Emergency Contraception is the use of large doses of estrogen to prevent implantation. It is an important option for women and should be considered when condoms break or get misplaced, when sexual assault occurs, or when diaphragms or cervical caps dislodge.
Side effects vary from person to person. Some women experience little, if any side effects, while others have significant side effects. Keep in mind that there are many hormonal combinations of the pill and if you did not tolerate one there might be a better one for you.
The most common reason women become pregnant on the Pill is improper usage. Pregnancies usually occur because initiation of the next cycle (the next pack of pills) is delayed or forgotten allowing for ovulation to take place. If you do become pregnant while taking the pill, immediately stop taking them.
Women using the Pill decrease their risk of uterine cancer by 50%, ovarian cancer by 40%, and benign breast disease by approximately 40%.
This is an area of controversy and there is no definitive answer for this question. There have been studies that show no increase risk of breast cancer in birth control pill users and there have been studies that demonstrate the converse. From a review of all of these studies the conclusion that can be drawn is that birth control pills do not initiate breast cancer in women.
The pill can be used for many years safely. Long term non-contraception benefits of the Pill include regulated menstrual cycle with less blood flow, reduced risk of iron deficiency anemia, and less painful periods.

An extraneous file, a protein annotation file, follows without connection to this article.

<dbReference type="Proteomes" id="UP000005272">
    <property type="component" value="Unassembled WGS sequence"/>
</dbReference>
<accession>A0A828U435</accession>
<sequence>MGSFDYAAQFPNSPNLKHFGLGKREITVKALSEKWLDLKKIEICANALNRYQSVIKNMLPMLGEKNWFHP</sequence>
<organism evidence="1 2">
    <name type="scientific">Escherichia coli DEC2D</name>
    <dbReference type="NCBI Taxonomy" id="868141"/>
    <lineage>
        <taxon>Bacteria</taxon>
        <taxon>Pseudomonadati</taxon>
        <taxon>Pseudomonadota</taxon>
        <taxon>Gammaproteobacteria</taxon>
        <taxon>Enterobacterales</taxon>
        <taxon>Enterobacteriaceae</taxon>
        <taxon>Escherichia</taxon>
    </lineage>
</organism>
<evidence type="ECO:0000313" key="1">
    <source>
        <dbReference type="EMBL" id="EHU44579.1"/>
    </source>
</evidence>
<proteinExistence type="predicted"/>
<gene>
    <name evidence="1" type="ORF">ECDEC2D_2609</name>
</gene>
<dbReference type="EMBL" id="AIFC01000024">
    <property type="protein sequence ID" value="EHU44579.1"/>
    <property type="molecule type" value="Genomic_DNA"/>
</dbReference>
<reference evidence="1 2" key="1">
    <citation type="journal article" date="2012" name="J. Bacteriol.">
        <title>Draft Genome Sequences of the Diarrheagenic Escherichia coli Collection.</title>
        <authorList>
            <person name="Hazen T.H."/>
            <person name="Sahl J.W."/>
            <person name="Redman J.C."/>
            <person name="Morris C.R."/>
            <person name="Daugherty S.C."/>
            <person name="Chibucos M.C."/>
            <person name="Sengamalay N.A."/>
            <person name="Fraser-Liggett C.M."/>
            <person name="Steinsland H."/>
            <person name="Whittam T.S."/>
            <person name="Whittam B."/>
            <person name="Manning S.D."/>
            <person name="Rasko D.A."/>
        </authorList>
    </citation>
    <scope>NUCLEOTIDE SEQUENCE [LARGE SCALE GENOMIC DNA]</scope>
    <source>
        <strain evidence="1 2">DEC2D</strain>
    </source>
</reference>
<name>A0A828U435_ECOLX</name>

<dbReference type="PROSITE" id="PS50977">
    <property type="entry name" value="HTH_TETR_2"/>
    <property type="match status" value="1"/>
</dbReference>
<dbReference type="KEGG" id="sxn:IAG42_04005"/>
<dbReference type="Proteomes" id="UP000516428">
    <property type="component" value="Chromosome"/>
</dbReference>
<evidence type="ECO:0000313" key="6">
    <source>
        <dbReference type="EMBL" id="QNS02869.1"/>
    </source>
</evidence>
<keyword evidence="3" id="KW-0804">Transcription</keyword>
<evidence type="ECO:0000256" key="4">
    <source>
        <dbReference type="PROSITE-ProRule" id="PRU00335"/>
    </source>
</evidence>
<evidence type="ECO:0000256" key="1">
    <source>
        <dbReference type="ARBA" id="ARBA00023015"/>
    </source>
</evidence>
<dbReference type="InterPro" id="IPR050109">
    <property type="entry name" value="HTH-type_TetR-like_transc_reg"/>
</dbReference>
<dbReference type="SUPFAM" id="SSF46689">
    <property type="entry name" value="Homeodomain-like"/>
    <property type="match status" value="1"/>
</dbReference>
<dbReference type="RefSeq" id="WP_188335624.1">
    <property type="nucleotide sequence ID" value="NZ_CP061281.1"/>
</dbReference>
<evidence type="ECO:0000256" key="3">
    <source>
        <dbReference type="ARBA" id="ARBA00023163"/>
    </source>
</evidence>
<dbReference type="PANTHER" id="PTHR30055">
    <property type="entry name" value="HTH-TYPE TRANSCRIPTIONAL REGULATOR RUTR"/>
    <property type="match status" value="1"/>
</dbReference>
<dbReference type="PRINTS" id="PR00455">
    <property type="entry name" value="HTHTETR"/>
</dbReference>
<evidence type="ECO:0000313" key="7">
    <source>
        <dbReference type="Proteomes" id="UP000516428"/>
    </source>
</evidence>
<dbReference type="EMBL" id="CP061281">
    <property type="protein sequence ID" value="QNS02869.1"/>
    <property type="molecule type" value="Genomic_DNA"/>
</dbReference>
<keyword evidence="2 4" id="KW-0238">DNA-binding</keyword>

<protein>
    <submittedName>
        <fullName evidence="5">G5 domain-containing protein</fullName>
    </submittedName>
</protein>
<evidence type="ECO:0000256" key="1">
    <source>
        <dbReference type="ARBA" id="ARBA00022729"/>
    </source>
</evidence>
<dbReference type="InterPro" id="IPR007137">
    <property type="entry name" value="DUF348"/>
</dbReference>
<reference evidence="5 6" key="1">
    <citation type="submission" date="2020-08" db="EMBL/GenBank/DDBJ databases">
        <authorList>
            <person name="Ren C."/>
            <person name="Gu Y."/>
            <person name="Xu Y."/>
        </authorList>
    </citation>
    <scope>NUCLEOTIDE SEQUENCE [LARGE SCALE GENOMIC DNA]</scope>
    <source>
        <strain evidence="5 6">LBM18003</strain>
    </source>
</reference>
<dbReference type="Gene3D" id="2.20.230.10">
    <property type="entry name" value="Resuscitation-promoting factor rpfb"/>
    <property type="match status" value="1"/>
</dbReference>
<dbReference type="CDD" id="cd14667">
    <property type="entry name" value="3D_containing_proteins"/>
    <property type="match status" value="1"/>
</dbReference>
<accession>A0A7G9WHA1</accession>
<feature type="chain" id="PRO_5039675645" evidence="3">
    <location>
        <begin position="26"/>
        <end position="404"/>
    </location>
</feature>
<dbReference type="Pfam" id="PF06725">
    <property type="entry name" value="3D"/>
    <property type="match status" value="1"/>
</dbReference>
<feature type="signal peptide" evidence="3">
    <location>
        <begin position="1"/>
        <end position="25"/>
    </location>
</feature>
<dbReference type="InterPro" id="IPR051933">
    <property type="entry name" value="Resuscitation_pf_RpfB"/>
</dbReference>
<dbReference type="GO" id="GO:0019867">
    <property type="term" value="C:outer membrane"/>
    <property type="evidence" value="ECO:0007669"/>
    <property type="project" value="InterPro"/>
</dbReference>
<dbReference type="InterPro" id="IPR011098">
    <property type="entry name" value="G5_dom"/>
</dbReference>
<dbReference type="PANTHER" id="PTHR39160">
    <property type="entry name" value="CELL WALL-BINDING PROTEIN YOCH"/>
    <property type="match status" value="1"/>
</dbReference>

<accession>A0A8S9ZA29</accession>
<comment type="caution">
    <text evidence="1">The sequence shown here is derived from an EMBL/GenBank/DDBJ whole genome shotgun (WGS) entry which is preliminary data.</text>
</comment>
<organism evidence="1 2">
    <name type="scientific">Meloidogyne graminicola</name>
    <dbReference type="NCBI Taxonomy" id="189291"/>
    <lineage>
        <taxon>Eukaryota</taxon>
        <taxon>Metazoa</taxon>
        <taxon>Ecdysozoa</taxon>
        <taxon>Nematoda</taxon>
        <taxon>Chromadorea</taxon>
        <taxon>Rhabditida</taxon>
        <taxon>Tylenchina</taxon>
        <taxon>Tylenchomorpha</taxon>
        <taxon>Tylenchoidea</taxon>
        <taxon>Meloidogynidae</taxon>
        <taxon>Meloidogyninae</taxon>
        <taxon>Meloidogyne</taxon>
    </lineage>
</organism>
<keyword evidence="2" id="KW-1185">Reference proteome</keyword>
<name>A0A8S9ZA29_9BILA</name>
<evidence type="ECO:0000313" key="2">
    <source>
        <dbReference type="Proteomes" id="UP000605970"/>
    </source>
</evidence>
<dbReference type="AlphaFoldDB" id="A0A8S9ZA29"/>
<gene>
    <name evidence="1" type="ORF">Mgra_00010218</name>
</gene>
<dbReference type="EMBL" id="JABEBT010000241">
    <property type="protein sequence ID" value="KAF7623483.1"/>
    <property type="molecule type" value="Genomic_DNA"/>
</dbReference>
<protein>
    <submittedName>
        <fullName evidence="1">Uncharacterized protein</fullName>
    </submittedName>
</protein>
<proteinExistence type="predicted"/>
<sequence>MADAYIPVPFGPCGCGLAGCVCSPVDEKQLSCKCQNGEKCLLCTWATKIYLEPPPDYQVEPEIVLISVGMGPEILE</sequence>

Infertility is not increased by use of the Pill. Women who have taken the pill have no higher rate of spontaneous miscarriages, and do not have higher rates of bearing children with abnormalities. For more information on how to plan for a pregnancy, please see Dr. Deeley’s Preconceptual Planning article.
A UTI, or urinary tract infection, is an infection anywhere in the urinary tract. UTI’s are caused by bacteria, and they have many different causes.
Genital HPV infection is a sexually transmitted disease (STD) that is caused by human papillomavirus (HPV). Human papillomavirys is the name of a group of viruses that includes more than 100 different strains or types. More than 30 of these viruses are sexually transmitted, and they can infect the genital area of men and women including the skin of the penis, vulva (area outside the vagina), or anus, and the linings of the vagina, cervix, or rectum.